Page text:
So, ignoring the "free dependencies":
> can the OFL still be a free license without requiring full release of
> original sources?
Yes the OFL can be still be a free license without requiring full
release of original sources, but it is problematic.
> a traditional [complete] software source code requirement would push away
> designers and not give the FLOSS community much more functionality.
Complete source code does give the free software movement much more
functionality - essential and basic functionality, in fact - so this
requirement is important to have, and I don't think it is complicated,
nor do I think it will push away designers if it is explained simply
and the benefits are clear.
Indeed, I hope that the next version of the OFL (v2?) will include
such a requirement.
The GPL's model of including an offer to distribute source as equal to
actually distributing source avoids the PDF embedding problem.
While writing this I checked the news, and note that McAffee is in the
news today because it has just reported to shareholders that it has
been including GPL software in its proprietary software.
This demonstrates that even a powerhouse of software engineering like
McAffee finds the freedom offered by the software freedom community
too good to pass up; its simply a better way of doing business. But
they have ignored the responsibilities that go with freedom, and which
they are obliged to meet thanks to the GPL's protections.
Will font developers unfamiliar with the software freedom community
norms ignore the responsibilities that go with freedom to modify fonts
if not given simple and clear guidance? I think they will, not out of
malice, but out of innocent ignorance. (Unlike McAffee...)
Therefore informing them about the issue and having a requirement is essential.
Such a requirement also lessens the need for the unusual
selling-bundled-only restriction in the OFL. As with the Creative
Commons' "Non Commercial" licenses, a strong copyleft is a far better
protection against exploitation, because it encourages people to
improve and sell works but allows original authors to include those
improvements so there is a "Return On Value." Non commercial
restrictions http://freedomdefined.org/Licenses/NC explains this in
I am currently writing a "Font GPL" guide, on how to best apply the
GPL to fonts.
The GPLv3's section 7 says that "you may (if authorized by the
copyright holders of that material) supplement the terms of this
License with [the following] terms" and one of those is "e. Declining
to grant rights under trademark law for use of some trade names,
trademarks, or service marks." This is the basis of another of the
main features of the OFL, I think.
So it might be that a a "Font GPLv3" guide is all that is necessary.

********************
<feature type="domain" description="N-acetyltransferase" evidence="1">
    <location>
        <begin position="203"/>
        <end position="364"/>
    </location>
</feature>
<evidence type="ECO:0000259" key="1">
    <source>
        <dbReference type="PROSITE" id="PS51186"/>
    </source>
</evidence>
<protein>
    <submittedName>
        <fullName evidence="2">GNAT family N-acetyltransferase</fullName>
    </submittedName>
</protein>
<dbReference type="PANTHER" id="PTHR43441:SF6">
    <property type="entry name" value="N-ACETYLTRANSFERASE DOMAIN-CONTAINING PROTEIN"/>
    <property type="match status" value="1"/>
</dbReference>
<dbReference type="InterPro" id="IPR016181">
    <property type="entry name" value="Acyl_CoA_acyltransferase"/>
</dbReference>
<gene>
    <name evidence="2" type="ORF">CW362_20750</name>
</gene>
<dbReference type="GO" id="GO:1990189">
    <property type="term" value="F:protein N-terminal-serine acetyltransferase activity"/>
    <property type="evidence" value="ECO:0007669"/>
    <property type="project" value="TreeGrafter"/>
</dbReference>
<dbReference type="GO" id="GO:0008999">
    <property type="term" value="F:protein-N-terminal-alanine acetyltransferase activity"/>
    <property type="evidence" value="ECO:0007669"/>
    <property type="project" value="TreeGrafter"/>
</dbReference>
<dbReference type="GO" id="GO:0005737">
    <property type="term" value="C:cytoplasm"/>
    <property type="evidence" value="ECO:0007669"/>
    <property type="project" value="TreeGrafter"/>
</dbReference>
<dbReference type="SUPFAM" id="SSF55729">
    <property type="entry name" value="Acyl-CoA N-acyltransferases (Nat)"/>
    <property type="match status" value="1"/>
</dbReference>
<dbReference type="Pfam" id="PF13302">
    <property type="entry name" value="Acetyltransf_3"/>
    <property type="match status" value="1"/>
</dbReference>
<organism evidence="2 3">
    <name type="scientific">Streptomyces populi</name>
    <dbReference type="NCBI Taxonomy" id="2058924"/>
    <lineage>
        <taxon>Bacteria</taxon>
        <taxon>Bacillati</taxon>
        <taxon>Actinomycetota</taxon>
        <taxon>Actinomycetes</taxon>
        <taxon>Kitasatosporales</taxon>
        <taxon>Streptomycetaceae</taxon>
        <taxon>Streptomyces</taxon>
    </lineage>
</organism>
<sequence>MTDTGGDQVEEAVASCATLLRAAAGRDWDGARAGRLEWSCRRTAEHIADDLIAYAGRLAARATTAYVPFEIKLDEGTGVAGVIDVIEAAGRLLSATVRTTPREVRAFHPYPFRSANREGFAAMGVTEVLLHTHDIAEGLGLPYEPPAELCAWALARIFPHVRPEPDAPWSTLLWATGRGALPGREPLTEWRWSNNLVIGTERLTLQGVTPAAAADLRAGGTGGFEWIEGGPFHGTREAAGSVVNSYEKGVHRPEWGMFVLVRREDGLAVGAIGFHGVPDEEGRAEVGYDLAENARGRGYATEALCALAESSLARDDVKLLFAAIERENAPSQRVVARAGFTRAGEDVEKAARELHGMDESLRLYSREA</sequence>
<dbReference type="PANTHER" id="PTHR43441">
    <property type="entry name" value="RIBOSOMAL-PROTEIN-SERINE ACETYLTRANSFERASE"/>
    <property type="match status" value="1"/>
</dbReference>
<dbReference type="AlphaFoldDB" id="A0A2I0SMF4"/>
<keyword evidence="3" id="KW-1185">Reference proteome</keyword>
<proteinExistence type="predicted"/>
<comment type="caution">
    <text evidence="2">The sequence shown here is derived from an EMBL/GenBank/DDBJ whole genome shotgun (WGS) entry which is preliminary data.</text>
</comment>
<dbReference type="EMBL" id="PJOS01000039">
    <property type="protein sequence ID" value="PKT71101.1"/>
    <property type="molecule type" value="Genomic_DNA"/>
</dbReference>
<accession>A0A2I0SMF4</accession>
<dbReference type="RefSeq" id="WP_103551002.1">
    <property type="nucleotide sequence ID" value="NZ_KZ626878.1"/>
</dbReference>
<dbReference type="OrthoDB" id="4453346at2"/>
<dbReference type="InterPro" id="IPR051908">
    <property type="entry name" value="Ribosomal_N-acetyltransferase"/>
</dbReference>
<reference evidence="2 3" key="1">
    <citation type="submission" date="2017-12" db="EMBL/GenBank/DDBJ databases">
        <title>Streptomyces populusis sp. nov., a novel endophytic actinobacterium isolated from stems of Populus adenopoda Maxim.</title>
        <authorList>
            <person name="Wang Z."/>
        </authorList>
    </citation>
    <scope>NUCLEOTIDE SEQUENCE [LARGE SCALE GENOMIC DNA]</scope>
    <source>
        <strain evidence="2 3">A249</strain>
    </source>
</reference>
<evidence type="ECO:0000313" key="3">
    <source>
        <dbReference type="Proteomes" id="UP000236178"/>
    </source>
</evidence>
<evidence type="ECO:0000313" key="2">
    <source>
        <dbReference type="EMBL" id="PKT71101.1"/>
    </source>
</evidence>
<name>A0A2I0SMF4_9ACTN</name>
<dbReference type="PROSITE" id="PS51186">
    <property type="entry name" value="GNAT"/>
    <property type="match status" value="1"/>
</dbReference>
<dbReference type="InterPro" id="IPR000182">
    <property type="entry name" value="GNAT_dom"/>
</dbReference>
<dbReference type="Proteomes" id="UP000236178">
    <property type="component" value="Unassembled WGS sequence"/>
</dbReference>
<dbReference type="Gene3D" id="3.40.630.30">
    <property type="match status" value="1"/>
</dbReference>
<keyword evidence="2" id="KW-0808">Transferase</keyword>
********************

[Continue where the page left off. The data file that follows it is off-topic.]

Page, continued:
> Our problem has been that we have used a very convoluted, messy,
> unexportable manual build process for our fonts (ever wondered why our
> releases are only about once a year?). That may not be all that surprising
> for the most complete and complex Latin fonts in the world. :-) But it also
> means that any FontLab files we gave you would be not very useful, as we do
> so much custom post-FontLab processing. Note that we do not have a general
> phobia of releasing FontLab files - we do that for Gentium and other
> projects. It's just that the Doulos/Charis ones are so far removed from the
> resulting fonts themselves.
> You would actually do better by working from the fonts as your source, as
> many others have done. We do realise that this is not ideal for us or anyone
> else, so we've been working hard to change it in big ways over the last 2
> years. I just spent two weeks in Dallas in December working on this and
> other issues with our team. We still plan to use FontLab as a production
> tool, but will also provide control files, scripts, outlines in a form that
> is useful in purely free environments.
> I would be happy to discuss the details with you, and would value your
This is all amazing news from SIL, and is certainly to be
congratulated :-) However, the general case is still problematic.
> > For this reason, I am planning my future font releases (those created solely
> > by me) under the GPL+font exception.
> As I mentioned before, I think that option has some problems, and I
> certainly wouldn't recommend it. If we felt it was an adequate solution
> there would be no need for the OFL. :-)
Please explain what those problems are precisely (or point me to where
you already explained them if I missed it :-)
(When are you next visiting the Department of Typography at the
University of Reading? We could record a podcast discussing these
problem then, if you can't spare the time to write an email :-)